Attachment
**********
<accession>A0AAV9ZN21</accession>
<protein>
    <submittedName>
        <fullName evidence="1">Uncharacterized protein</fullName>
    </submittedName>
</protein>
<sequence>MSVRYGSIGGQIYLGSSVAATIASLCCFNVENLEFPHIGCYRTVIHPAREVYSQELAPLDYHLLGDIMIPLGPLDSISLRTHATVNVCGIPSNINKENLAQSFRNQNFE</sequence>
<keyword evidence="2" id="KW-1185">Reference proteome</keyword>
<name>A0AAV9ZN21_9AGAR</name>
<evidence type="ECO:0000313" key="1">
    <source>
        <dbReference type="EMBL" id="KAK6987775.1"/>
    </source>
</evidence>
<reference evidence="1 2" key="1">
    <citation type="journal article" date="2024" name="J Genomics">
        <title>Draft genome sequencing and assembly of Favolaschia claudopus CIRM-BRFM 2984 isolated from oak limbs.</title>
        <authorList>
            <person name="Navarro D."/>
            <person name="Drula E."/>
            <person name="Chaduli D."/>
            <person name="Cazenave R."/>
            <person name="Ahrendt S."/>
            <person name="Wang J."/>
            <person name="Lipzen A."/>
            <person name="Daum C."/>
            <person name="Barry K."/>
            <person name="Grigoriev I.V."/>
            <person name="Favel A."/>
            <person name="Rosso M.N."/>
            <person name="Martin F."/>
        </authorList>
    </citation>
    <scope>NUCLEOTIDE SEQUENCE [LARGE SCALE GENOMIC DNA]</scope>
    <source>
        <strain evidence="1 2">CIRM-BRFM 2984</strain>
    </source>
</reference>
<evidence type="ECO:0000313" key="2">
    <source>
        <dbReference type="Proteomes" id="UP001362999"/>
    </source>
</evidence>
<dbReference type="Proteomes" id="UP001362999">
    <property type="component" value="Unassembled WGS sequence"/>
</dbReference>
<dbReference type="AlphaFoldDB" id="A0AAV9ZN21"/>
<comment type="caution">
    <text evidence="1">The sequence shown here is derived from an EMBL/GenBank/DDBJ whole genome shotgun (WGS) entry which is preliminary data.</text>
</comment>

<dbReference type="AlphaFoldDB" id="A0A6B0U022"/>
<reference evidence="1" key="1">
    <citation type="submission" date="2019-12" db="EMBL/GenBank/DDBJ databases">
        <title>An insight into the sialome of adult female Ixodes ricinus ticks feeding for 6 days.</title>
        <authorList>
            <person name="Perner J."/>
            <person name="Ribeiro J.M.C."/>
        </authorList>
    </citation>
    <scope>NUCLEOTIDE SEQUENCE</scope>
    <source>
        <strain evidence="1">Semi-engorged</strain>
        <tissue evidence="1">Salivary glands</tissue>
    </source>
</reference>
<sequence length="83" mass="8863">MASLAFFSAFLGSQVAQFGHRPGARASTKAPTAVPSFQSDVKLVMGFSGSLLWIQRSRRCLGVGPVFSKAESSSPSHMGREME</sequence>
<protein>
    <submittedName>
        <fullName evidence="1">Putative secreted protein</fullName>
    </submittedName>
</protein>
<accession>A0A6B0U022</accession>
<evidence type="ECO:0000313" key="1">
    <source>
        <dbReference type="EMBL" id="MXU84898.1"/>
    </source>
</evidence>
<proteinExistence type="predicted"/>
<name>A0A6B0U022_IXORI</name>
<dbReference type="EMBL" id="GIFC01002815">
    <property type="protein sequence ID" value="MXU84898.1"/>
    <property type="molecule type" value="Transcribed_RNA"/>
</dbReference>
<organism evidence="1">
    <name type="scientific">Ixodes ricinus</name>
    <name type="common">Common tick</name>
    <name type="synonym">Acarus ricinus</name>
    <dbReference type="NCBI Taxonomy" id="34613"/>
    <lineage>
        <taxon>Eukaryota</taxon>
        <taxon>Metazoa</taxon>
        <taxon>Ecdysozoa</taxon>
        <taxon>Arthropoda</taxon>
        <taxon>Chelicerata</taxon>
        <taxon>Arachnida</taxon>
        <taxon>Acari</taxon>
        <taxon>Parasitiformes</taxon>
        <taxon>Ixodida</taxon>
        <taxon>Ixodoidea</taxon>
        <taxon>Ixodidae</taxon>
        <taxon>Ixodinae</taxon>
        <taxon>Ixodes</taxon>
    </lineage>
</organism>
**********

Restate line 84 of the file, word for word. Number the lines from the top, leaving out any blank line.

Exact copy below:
<organism evidence="1">